Chefchaouen-Fes (160 miles approx.)

Day 7

Chefchaouen is a great base from which to tour the Rif Mountains.  However,  the imperial city of Fes was beckoning, so  we headed out on foot to the dirt car-park where we had left our bikes in the care of a local man overnight, praying that nothing would have been stolen.  Yes, well…the inevitable had happened.  The Landrover in which our leader had stored all his maps had been broken into.  He was going to have to guide us through the rest of the trip using his memory.  As for the only Welsh guy in our group…his clothes had  been stolen.  It was a trip to the Police Station for him, with instructions to catch up with us later in the day.

 Leaving the town in convoy, we rattled through the potholes until we bumped onto the tarmac that was the main road.  We were to discover that the excellent trunk roads in Morocco often deteriorated into oases of potholes on entering towns.  As the bikers flew along the blacktop we noticed huge fields of vivid green.  On stopping for a mint tea and loo break, I commented on all the grass in the area.   As the word”grass” flew from my lips, I realised what I had said.  There in front of our very eyes were acres upon acres of hashish, being grown quite openly.  Along the roadside verges young children were waving hands full of hashish, begging us to purchase it.  However,  we had been warned that while it may be legal to grow and purchase the weed in Morocco, it was certainly illegal to be found smoking the dope. None of us relished the thought of spending time in a Moroccan lock-up.

Mile after mile

was devoured as we passed through the Rif Mountains.  There were superb views of the highest mountain, Tidirhine at 8,058 feet.  We eased our way through the town of Ketima, “The hash Capital” of Morocco, while we enjoyed the wild beauty of the mountains, before finally, heading down into the city of Fes.

Fes:  The Imperial city of Fes

Nothing could prepare us for the first sight of the

ancient city of Fes, a World heritage Site. It can only be explored on foot and we had a local man to guide us through it’s narrow streets and what is, allegedly, the largest soukh in the world.  The smells  in the soukh ranged from fragrant spices to the unspeakable odours and vapours of the tanning area, the latter causing our eyes to water and our throats to constrict.  Men were trampling the hides in huge open vats, the whole site seemingly a throwback to mediaeval times.   To our western eyes it resembled a scene from Hades.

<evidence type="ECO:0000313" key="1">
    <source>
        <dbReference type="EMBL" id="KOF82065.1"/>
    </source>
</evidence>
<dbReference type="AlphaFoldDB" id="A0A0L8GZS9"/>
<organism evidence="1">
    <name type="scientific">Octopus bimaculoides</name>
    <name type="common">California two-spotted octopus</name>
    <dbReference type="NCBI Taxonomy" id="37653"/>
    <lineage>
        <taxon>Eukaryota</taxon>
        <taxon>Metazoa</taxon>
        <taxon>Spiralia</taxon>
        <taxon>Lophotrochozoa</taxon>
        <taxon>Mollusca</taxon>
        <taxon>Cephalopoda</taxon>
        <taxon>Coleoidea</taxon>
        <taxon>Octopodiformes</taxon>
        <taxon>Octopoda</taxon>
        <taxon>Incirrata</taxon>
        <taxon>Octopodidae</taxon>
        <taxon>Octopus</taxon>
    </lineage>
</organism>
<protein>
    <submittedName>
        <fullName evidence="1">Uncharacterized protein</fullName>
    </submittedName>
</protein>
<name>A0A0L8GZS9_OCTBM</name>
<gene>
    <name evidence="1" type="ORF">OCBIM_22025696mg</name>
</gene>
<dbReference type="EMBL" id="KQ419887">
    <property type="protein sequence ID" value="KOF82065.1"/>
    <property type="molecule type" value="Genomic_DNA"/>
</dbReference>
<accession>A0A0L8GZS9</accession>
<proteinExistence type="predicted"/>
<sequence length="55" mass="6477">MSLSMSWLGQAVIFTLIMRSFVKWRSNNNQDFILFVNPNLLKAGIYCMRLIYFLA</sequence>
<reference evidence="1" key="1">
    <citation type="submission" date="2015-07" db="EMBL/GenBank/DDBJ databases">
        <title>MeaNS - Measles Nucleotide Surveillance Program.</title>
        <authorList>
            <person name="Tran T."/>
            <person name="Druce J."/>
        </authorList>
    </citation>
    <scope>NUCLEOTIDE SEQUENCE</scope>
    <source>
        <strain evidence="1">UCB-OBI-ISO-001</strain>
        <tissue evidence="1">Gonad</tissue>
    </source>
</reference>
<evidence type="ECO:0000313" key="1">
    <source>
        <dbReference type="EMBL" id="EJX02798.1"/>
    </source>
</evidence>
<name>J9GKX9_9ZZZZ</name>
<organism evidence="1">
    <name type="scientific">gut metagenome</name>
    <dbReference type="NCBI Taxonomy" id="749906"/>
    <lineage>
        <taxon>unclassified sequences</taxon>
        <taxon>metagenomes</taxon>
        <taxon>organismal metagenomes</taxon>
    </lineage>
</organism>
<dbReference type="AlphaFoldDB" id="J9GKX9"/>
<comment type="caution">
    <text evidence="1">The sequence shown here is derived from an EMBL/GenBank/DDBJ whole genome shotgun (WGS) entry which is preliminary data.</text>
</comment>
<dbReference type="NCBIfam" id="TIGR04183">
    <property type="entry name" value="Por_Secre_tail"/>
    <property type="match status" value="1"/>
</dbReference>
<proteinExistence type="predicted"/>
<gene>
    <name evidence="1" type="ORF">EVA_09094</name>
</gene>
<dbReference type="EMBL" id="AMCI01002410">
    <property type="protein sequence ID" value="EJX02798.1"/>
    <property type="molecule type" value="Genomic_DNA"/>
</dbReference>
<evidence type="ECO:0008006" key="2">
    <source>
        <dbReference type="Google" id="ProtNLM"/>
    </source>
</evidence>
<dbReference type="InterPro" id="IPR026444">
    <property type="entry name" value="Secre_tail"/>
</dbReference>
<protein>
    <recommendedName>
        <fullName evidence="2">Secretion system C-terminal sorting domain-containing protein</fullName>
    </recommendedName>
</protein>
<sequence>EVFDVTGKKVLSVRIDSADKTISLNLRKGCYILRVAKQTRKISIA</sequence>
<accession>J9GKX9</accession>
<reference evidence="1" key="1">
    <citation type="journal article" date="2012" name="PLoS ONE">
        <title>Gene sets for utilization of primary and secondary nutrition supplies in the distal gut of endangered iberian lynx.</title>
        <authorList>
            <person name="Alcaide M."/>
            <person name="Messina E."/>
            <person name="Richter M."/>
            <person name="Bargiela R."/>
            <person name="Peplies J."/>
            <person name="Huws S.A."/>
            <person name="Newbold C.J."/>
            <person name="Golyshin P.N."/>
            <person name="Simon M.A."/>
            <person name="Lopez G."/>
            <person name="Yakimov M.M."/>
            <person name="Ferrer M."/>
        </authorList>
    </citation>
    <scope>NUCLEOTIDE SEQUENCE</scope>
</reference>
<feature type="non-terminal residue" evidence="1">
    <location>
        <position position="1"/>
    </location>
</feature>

There were the inevitable carpet stalls and an army of young boys, marching after us pleading with us to buy their goods.  The only way we could persuade these youngsters to leave us in peace was for my husband to scold them in strong French.  They understood what he meant!

There were many artisans in the soukh, plying their ancient skills and crafts. This is a fascinating city, combining the old with the very new, the “Ville Nouvelle.” Ancient walls vie with a modern commercial centre. Overlooking it are the Rif and Atlas mountains. We were told that there is some preservation being undertaken and that the importance of not destroying the atmoshere, ambience and aesthetics of the city is a priority, not least because the present king of Morocco, Mohammed VI, married one of the daughters of Fes, Salma Bennani!

Naomi Flashman

 

 

 

 

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